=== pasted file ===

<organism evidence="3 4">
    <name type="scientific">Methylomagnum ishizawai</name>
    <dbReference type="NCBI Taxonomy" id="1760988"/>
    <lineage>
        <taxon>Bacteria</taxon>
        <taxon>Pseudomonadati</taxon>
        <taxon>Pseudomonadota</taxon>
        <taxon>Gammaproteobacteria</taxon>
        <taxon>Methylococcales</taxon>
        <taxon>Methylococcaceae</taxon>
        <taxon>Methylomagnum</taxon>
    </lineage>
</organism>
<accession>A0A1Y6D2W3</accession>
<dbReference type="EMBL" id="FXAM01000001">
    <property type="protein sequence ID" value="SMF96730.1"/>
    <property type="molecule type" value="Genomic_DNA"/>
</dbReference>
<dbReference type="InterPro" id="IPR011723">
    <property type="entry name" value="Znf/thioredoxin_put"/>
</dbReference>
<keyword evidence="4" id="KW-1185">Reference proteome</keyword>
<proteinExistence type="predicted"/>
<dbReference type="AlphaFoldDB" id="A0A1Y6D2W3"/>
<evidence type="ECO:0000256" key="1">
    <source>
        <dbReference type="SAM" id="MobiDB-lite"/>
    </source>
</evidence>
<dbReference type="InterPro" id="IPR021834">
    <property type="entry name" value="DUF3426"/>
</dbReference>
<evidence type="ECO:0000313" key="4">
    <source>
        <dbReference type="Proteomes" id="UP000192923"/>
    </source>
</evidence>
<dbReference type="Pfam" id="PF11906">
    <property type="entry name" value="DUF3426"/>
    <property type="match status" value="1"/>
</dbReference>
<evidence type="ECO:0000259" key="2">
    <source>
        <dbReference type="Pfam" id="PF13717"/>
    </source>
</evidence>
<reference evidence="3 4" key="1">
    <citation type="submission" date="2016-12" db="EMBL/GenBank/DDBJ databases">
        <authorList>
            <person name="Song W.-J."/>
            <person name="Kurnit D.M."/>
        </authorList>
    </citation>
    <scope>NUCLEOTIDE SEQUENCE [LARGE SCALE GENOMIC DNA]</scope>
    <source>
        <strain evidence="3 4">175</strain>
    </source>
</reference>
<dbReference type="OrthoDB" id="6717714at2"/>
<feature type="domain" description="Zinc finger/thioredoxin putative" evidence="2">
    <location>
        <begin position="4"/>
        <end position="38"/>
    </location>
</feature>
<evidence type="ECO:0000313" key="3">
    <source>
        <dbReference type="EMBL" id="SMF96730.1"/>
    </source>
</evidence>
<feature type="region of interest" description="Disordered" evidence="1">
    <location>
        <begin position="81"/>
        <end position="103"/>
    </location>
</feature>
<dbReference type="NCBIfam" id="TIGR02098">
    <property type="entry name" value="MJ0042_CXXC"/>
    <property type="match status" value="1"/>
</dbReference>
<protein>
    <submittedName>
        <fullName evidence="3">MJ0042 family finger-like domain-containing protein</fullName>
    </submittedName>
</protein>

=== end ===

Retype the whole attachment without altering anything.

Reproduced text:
<organism evidence="3 4">
    <name type="scientific">Methylomagnum ishizawai</name>
    <dbReference type="NCBI Taxonomy" id="1760988"/>
    <lineage>
        <taxon>Bacteria</taxon>
        <taxon>Pseudomonadati</taxon>
        <taxon>Pseudomonadota</taxon>
        <taxon>Gammaproteobacteria</taxon>
        <taxon>Methylococcales</taxon>
        <taxon>Methylococcaceae</taxon>
        <taxon>Methylomagnum</taxon>
    </lineage>
</organism>
<accession>A0A1Y6D2W3</accession>
<dbReference type="EMBL" id="FXAM01000001">
    <property type="protein sequence ID" value="SMF96730.1"/>
    <property type="molecule type" value="Genomic_DNA"/>
</dbReference>
<dbReference type="InterPro" id="IPR011723">
    <property type="entry name" value="Znf/thioredoxin_put"/>
</dbReference>
<keyword evidence="4" id="KW-1185">Reference proteome</keyword>
<proteinExistence type="predicted"/>
<dbReference type="AlphaFoldDB" id="A0A1Y6D2W3"/>
<evidence type="ECO:0000256" key="1">
    <source>
        <dbReference type="SAM" id="MobiDB-lite"/>
    </source>
</evidence>
<dbReference type="InterPro" id="IPR021834">
    <property type="entry name" value="DUF3426"/>
</dbReference>
<evidence type="ECO:0000313" key="4">
    <source>
        <dbReference type="Proteomes" id="UP000192923"/>
    </source>
</evidence>
<dbReference type="Pfam" id="PF11906">
    <property type="entry name" value="DUF3426"/>
    <property type="match status" value="1"/>
</dbReference>
<evidence type="ECO:0000259" key="2">
    <source>
        <dbReference type="Pfam" id="PF13717"/>
    </source>
</evidence>
<reference evidence="3 4" key="1">
    <citation type="submission" date="2016-12" db="EMBL/GenBank/DDBJ databases">
        <authorList>
            <person name="Song W.-J."/>
            <person name="Kurnit D.M."/>
        </authorList>
    </citation>
    <scope>NUCLEOTIDE SEQUENCE [LARGE SCALE GENOMIC DNA]</scope>
    <source>
        <strain evidence="3 4">175</strain>
    </source>
</reference>
<dbReference type="OrthoDB" id="6717714at2"/>
<feature type="domain" description="Zinc finger/thioredoxin putative" evidence="2">
    <location>
        <begin position="4"/>
        <end position="38"/>
    </location>
</feature>
<evidence type="ECO:0000313" key="3">
    <source>
        <dbReference type="EMBL" id="SMF96730.1"/>
    </source>
</evidence>
<feature type="region of interest" description="Disordered" evidence="1">
    <location>
        <begin position="81"/>
        <end position="103"/>
    </location>
</feature>
<dbReference type="NCBIfam" id="TIGR02098">
    <property type="entry name" value="MJ0042_CXXC"/>
    <property type="match status" value="1"/>
</dbReference>
<protein>
    <submittedName>
        <fullName evidence="3">MJ0042 family finger-like domain-containing protein</fullName>
    </submittedName>
</protein>